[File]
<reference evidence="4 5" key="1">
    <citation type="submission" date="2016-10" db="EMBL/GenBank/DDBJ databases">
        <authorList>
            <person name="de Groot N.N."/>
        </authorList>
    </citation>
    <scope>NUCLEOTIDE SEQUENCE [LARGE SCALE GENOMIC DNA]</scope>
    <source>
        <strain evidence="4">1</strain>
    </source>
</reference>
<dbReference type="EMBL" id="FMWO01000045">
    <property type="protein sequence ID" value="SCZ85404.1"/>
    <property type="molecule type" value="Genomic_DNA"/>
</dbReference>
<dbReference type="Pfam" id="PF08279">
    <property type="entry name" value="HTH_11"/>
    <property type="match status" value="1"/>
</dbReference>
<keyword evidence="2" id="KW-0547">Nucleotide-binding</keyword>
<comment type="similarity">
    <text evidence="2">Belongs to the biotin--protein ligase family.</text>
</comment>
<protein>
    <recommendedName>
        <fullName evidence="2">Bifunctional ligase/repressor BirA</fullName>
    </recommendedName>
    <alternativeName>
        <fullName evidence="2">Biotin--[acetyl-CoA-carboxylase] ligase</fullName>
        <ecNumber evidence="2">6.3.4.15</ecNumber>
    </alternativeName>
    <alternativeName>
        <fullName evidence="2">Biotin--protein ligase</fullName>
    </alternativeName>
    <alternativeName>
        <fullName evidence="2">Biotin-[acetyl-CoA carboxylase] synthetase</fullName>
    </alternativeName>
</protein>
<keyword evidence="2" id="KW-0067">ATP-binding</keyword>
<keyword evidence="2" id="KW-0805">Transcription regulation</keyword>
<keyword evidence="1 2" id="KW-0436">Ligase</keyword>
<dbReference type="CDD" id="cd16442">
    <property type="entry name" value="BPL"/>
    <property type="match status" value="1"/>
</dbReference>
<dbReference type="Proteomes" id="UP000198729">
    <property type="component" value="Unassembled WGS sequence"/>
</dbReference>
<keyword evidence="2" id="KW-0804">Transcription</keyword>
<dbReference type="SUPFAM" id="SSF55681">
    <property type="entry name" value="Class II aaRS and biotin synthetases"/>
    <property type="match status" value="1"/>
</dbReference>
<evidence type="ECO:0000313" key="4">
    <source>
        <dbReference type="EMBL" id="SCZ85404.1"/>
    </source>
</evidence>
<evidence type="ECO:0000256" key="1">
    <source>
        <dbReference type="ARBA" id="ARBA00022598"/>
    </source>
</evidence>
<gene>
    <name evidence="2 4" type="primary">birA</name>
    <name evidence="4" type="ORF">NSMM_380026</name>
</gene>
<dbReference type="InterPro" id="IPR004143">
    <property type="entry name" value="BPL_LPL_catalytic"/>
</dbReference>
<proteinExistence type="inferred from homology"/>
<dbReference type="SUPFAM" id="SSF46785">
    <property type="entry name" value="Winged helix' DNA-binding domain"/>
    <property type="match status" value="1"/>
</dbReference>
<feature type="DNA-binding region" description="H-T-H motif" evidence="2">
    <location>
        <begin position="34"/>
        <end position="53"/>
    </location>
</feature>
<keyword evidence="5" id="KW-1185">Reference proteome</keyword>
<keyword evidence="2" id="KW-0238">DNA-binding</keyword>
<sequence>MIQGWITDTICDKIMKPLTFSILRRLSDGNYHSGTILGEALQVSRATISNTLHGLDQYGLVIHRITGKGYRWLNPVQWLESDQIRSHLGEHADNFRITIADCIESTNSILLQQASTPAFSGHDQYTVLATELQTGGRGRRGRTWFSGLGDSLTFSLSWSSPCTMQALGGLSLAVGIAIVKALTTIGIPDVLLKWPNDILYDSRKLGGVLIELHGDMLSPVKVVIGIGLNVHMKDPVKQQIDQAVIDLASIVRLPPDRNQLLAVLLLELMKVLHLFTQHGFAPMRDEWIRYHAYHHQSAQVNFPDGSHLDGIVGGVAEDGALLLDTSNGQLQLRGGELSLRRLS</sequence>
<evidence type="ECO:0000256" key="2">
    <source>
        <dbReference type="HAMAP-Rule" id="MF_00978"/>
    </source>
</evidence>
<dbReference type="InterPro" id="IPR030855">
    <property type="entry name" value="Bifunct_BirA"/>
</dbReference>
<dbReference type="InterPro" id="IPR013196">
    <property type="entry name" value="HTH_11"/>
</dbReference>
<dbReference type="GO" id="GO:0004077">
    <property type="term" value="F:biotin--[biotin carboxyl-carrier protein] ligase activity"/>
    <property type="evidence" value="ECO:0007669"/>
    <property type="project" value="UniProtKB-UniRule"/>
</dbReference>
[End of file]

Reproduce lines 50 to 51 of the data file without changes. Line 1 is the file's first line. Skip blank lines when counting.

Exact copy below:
<dbReference type="SUPFAM" id="SSF55681">
    <property type="entry name" value="Class II aaRS and biotin synthetases"/>